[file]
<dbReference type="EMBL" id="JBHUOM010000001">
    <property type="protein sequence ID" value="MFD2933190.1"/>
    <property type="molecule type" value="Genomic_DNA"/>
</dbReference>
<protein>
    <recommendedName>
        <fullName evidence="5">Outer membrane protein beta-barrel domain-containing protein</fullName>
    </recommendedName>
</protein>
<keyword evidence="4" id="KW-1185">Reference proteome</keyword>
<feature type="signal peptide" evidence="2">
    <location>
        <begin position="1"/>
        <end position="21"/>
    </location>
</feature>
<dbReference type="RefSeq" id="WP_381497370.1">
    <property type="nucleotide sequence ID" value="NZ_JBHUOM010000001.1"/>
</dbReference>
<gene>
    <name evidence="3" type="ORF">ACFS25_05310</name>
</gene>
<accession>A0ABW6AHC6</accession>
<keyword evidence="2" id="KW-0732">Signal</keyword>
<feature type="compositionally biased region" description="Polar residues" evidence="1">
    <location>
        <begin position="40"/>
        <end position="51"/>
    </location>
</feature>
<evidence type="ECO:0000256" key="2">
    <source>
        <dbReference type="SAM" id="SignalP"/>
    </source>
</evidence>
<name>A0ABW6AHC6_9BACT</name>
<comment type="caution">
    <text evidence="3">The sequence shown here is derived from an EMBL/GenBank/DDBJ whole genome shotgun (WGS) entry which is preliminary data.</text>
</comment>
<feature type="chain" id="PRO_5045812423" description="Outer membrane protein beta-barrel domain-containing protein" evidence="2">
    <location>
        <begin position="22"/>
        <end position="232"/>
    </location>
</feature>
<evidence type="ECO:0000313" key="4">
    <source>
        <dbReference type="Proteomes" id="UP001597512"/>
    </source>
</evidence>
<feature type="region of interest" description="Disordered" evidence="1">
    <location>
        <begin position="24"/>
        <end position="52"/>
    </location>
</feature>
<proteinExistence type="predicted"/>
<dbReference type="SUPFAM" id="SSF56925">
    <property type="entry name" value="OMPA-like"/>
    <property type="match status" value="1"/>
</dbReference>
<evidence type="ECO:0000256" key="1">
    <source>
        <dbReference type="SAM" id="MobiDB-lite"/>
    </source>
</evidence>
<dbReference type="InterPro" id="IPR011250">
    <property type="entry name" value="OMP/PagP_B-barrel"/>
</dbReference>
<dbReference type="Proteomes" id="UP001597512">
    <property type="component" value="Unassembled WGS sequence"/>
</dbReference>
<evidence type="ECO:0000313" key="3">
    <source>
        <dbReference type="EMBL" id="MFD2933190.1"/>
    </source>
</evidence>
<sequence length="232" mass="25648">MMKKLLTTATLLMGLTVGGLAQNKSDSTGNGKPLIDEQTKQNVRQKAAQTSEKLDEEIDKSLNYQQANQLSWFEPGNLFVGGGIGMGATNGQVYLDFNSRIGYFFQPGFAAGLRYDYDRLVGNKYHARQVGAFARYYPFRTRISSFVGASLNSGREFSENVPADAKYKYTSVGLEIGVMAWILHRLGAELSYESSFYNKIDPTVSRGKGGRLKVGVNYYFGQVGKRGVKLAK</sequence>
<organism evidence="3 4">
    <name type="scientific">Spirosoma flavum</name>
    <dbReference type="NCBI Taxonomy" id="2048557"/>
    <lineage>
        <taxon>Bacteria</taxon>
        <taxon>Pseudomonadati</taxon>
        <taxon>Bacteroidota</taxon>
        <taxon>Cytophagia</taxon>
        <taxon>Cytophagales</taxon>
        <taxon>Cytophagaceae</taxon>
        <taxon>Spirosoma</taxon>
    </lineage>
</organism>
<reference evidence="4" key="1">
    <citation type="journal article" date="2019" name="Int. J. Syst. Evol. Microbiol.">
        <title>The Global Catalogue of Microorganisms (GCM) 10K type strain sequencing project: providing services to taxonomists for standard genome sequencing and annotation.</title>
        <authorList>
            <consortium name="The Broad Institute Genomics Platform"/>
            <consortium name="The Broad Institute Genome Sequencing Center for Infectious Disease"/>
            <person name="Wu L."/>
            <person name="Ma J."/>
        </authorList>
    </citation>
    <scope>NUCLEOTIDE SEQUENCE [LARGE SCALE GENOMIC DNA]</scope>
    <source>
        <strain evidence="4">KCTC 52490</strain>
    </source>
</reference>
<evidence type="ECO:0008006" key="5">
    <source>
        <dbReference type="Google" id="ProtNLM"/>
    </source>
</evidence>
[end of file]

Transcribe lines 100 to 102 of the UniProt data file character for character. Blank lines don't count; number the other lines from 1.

        </authorList>
    </citation>
    <scope>NUCLEOTIDE SEQUENCE [LARGE SCALE GENOMIC DNA]</scope>